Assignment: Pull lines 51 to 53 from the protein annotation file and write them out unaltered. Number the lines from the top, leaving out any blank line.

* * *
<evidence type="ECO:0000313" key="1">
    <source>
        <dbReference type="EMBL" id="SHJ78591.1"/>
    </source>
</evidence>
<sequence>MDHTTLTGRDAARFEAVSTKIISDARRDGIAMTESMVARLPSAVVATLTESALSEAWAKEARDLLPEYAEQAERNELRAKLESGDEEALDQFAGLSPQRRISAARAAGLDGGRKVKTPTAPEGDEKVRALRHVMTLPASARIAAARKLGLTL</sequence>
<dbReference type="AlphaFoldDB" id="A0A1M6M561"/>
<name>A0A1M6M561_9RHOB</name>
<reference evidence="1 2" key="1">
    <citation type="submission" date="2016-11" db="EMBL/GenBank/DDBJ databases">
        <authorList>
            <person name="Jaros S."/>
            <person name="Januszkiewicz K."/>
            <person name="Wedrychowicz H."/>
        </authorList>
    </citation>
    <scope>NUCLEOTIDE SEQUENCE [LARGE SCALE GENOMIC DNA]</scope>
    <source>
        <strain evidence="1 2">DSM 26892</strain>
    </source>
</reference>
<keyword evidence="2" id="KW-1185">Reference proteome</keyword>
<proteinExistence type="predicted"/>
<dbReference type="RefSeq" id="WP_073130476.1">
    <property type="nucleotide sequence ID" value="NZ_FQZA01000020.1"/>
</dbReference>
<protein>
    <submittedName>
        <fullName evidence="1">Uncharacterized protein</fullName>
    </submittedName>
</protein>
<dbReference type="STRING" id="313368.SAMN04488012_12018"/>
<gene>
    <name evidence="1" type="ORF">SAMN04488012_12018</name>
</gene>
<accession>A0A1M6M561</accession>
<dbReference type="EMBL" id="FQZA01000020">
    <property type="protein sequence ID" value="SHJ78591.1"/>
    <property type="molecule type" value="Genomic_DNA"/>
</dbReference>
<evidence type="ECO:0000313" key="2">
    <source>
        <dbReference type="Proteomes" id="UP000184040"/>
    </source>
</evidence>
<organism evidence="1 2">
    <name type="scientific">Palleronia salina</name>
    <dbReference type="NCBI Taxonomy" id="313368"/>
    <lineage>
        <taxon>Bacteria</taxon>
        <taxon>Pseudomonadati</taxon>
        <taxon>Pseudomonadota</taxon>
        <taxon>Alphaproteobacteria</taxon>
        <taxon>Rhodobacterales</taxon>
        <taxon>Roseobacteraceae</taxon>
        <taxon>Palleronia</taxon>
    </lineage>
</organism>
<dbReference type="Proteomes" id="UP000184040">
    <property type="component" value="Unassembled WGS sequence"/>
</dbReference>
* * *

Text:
        <taxon>Pseudomonadati</taxon>
        <taxon>Pseudomonadota</taxon>
        <taxon>Alphaproteobacteria</taxon>